The next day Samantha, Lee's significant other and all round beaut girl, met up with us. We had planned to do a Tibro classic called Lancelot 90m 15. As it was we immediately got ourselves off route and ended up putting up another great line. There were signs of others having attempted to go this way and I scored two booty bail pieces. One of them was a badly spalling old aluminium hex. The old Chouinard 'biner was showing signs of corrosion fractures. I'll value this piece in my museum. This new route is called *Guenevere 90m 17. I am so surprised that there have not been more routes put up on Tibro as the rock is superb and the gear is good. We surmised that the reason for this was that the old route descriptions were so vague that nobody really knew what was and what was not unclimbed territory. This has been greatly remedied by the new guidebook.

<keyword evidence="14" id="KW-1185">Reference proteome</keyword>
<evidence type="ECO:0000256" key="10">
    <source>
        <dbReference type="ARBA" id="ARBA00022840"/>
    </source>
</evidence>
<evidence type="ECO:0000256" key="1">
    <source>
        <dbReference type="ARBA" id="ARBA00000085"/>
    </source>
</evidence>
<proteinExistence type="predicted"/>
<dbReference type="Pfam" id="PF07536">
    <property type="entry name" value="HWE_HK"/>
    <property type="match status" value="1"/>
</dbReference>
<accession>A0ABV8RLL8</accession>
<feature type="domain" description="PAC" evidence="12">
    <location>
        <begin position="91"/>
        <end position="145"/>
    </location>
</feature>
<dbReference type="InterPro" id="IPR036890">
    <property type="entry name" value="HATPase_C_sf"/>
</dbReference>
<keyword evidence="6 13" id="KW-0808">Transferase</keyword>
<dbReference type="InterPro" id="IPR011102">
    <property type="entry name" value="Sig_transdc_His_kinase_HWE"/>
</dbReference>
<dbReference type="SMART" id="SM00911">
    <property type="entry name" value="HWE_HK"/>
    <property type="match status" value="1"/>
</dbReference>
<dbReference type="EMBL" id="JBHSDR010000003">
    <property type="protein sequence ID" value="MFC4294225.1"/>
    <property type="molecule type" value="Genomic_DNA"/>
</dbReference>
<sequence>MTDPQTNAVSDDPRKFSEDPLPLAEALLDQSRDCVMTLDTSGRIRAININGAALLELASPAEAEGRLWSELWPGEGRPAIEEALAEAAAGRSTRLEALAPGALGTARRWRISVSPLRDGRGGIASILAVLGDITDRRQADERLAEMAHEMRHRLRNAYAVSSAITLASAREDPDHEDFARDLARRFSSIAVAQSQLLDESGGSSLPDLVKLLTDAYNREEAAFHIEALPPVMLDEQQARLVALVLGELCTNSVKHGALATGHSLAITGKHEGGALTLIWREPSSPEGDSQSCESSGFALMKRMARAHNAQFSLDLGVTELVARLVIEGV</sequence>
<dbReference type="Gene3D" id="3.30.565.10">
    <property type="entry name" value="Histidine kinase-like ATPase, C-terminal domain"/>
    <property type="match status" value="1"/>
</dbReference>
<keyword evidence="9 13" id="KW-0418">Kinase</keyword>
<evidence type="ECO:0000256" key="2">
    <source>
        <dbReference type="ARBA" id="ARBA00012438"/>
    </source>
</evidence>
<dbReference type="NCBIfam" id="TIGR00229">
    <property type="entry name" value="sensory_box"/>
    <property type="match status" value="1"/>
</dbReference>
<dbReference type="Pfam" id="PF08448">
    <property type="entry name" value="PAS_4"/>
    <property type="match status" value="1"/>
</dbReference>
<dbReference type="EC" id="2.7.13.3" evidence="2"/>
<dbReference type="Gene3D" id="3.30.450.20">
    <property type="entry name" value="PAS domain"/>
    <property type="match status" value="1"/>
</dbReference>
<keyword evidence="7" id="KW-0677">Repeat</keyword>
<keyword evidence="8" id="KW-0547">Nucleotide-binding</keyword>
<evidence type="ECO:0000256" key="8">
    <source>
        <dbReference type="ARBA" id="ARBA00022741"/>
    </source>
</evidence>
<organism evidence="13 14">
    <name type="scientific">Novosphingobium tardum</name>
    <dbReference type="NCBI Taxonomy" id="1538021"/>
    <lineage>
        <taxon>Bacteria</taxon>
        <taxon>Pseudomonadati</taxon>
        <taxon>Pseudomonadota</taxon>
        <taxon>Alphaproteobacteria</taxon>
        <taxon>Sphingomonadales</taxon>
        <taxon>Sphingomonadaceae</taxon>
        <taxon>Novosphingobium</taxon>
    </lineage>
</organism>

Back down on the ground we set a top rope up on a couple of our previous new routes and gave Sammi a play on them. Lee then proceeded to do the second ascent of **Divergence 20m 19. He confirmed the quality of mine and Cameron Fairbairn's new route.



Even though it is high summer here now we only really had about an hour and a half of really hot burny sun as for most of the day clouds would gently waft over and provide shade and the cool sea breeze from the ever so close ocean would cool things down.



Loved every minute of the weekend except of course for the clouds of mosquitoes that plague the base of the wall. We kept the mossies at bay with liberal applications of tropical strength Aeroguard. This product is fundamental to enjoying a day out at Tibro.



-- Phil Box & Lee Skidmore

[ This Message was edited by: philbox on 2003-02-16 21:48 ]